Overcoming Immune System Evasion by Personalized Immunotherapy

Kevin C Soares; Lei Zheng; Nita Ahuja


Personalized Medicine. 2014;11(6):561-564. 

In This Article

Personalized Evasion Mechanisms

Immune system surveillance is a critical component that suppresses tumor cell propagation by tumor cell lysis or directly inhibiting its ability to grow or metastasize. However, the immune system can facilitate tumor growth by selecting for cells more likely to survive and conditioning the tumor microenvironment for tumor survival and outgrowth.[3] This process, termed immune editing, places a strong selection pressure on the tumors and is described in three phases: elimination, equilibrium and escape. During the elimination phase, natural killer cells and dendritic cells, which travel to nearby lymph nodes and activate tumor-specific CD4+ and CD8+ T cells, work in conjunction to eliminate nascent tumors.[3] Subsequently, tumor cells are eliminated via activated cytotoxic T cells during the equilibrium phase. During this phase, however, resistant tumor cells are selected out by evading immune system detection depending on the mutations acquired during carcinogenesis.[3] The equilibrium phase continues as long as the immune system is able to eliminate tumor cells. Eventually, this process is exhausted. The remaining tumor cells evade immune system detection due to alterations in cell death pathways, acquisition of stem cell-like phenotypes, epigenetic transformation as well as downregulated antigen presentation.[4]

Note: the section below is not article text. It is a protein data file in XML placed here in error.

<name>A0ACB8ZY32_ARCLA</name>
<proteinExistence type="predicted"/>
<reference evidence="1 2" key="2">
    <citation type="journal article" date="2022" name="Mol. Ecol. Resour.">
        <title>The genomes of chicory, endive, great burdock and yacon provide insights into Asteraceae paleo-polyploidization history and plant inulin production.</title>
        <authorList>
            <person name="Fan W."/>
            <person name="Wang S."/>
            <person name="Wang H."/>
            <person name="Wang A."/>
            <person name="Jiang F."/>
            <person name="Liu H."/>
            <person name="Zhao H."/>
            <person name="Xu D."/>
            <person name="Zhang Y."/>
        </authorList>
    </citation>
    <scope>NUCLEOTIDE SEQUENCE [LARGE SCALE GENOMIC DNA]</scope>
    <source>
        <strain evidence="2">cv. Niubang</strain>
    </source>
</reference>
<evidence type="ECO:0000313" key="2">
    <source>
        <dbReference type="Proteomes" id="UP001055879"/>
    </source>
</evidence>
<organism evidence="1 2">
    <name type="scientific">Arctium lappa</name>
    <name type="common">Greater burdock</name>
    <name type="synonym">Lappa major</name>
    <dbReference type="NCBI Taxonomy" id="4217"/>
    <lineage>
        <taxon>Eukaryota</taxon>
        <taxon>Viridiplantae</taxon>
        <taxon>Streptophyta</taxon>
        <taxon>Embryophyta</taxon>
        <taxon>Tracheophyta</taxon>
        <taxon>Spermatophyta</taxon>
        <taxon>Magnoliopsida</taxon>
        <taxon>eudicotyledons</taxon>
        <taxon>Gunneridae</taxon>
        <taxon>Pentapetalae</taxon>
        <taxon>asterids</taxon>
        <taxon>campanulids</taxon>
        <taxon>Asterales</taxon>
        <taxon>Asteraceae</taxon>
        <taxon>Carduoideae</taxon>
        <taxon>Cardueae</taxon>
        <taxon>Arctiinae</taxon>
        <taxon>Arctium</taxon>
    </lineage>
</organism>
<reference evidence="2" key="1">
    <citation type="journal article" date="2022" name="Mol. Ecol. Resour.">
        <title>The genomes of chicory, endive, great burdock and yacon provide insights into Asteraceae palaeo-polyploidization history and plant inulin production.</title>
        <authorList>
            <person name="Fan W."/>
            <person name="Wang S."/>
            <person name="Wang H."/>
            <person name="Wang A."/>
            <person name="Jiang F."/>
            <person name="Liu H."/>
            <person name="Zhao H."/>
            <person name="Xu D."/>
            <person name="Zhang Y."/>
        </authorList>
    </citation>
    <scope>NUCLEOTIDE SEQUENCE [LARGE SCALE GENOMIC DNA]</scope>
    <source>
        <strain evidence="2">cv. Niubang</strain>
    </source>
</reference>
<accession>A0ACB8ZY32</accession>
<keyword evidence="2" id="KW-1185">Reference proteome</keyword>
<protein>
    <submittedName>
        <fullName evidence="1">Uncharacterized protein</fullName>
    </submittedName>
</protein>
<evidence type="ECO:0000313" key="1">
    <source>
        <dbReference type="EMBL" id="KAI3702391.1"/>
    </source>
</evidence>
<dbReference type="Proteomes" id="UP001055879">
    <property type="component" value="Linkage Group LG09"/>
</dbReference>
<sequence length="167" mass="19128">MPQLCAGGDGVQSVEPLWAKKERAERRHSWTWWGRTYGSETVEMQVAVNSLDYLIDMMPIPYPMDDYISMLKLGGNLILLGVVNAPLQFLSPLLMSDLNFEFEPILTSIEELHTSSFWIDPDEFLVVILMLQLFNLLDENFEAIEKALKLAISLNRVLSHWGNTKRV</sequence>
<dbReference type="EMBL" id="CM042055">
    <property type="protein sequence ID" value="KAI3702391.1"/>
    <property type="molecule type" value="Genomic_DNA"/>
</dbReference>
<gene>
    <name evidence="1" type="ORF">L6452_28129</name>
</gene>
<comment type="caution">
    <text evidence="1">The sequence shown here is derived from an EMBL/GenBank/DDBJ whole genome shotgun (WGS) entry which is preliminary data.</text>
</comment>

Importantly, genetically unstable tumor cells are able to circumvent the selective pressure of immune surveillance and proceed to the escape phase. However, increased mutations within a tumor may also lead to expression of neoantigens rendering them more susceptible to targeted immunotherapies. For example, microsatellite unstable colon cancer tumors have been associated with increased infiltrating T-cell populations and a better prognosis compared with microsatellite stable colon cancer secondary to increased neoantigens as a result of defects in DNA mismatch repair genes.[5] Antigen-specific vaccines targeting known tumor antigens have been tested in multiple clinical trials but with limited success.[6] Ascertaining which tumor antigens are abundantly expressed and critical to tumor disease progression is an important component of personalized vaccine therapy. Genetic characterization of tumor cells and identification of these neoantigens allows for the development of individualized mutagen-specific vaccines.

Our group has recently reported novel intratumoral lymphoid aggregates in pancreatic tumors after neoadjuvant whole-cell allogeneic GM-CSF vaccine therapy.[7] The genetic characterization of these tertiary lymphoid aggregates demonstrated upregulation of immunosuppressive regulatory immune mechanisms including PD-1, PD-L1 and the regulatory T-cell pathway.[7] Our preclinical data indicates that the combination of vaccine therapy with PD-1 or PD-L1 blockade in pancreatic cancer improves vaccine therapy by facilitating effector T-cell infiltration into the tumor microenvironment [SOARES KC ET AL., UNPUBLISHED DATA]. As a result, gene signatures from these lymphoid aggregates can potentially be used to direct vaccine therapy with a personalized immune modulator.